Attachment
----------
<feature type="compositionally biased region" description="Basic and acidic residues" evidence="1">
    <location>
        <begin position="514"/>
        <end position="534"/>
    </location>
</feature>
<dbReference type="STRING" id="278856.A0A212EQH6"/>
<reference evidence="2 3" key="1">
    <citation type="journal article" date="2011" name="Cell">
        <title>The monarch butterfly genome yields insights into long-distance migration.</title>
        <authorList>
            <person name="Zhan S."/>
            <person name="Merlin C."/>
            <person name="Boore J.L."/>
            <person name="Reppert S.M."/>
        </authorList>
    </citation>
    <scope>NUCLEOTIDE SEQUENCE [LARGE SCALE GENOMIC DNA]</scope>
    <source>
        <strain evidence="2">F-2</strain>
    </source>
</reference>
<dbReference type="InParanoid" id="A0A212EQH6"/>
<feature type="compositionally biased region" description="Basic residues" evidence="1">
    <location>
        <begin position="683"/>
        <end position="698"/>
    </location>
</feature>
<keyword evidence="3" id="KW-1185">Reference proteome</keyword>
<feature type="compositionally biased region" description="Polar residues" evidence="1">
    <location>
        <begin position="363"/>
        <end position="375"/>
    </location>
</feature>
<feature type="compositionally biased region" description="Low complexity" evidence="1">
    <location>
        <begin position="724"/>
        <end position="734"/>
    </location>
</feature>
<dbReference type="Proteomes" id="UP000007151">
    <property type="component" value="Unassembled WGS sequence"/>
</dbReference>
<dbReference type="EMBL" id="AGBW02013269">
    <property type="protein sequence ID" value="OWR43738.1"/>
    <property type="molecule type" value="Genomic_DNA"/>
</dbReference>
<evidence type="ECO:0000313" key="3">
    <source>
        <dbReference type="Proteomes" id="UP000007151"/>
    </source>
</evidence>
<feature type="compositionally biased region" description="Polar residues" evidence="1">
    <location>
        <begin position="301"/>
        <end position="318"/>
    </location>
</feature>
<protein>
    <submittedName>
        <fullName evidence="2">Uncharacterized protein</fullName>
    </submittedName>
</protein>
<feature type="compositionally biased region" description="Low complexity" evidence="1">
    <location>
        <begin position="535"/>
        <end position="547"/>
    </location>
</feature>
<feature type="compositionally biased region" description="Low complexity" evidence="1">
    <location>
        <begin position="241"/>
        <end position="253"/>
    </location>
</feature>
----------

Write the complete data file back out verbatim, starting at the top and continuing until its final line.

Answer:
<feature type="compositionally biased region" description="Basic and acidic residues" evidence="1">
    <location>
        <begin position="514"/>
        <end position="534"/>
    </location>
</feature>
<dbReference type="STRING" id="278856.A0A212EQH6"/>
<reference evidence="2 3" key="1">
    <citation type="journal article" date="2011" name="Cell">
        <title>The monarch butterfly genome yields insights into long-distance migration.</title>
        <authorList>
            <person name="Zhan S."/>
            <person name="Merlin C."/>
            <person name="Boore J.L."/>
            <person name="Reppert S.M."/>
        </authorList>
    </citation>
    <scope>NUCLEOTIDE SEQUENCE [LARGE SCALE GENOMIC DNA]</scope>
    <source>
        <strain evidence="2">F-2</strain>
    </source>
</reference>
<dbReference type="InParanoid" id="A0A212EQH6"/>
<feature type="compositionally biased region" description="Basic residues" evidence="1">
    <location>
        <begin position="683"/>
        <end position="698"/>
    </location>
</feature>
<keyword evidence="3" id="KW-1185">Reference proteome</keyword>
<feature type="compositionally biased region" description="Polar residues" evidence="1">
    <location>
        <begin position="363"/>
        <end position="375"/>
    </location>
</feature>
<feature type="compositionally biased region" description="Low complexity" evidence="1">
    <location>
        <begin position="724"/>
        <end position="734"/>
    </location>
</feature>
<dbReference type="Proteomes" id="UP000007151">
    <property type="component" value="Unassembled WGS sequence"/>
</dbReference>
<dbReference type="EMBL" id="AGBW02013269">
    <property type="protein sequence ID" value="OWR43738.1"/>
    <property type="molecule type" value="Genomic_DNA"/>
</dbReference>
<evidence type="ECO:0000313" key="3">
    <source>
        <dbReference type="Proteomes" id="UP000007151"/>
    </source>
</evidence>
<feature type="compositionally biased region" description="Polar residues" evidence="1">
    <location>
        <begin position="301"/>
        <end position="318"/>
    </location>
</feature>
<protein>
    <submittedName>
        <fullName evidence="2">Uncharacterized protein</fullName>
    </submittedName>
</protein>
<feature type="compositionally biased region" description="Low complexity" evidence="1">
    <location>
        <begin position="535"/>
        <end position="547"/>
    </location>
</feature>
<feature type="compositionally biased region" description="Low complexity" evidence="1">
    <location>
        <begin position="241"/>
        <end position="253"/>
    </location>
</feature>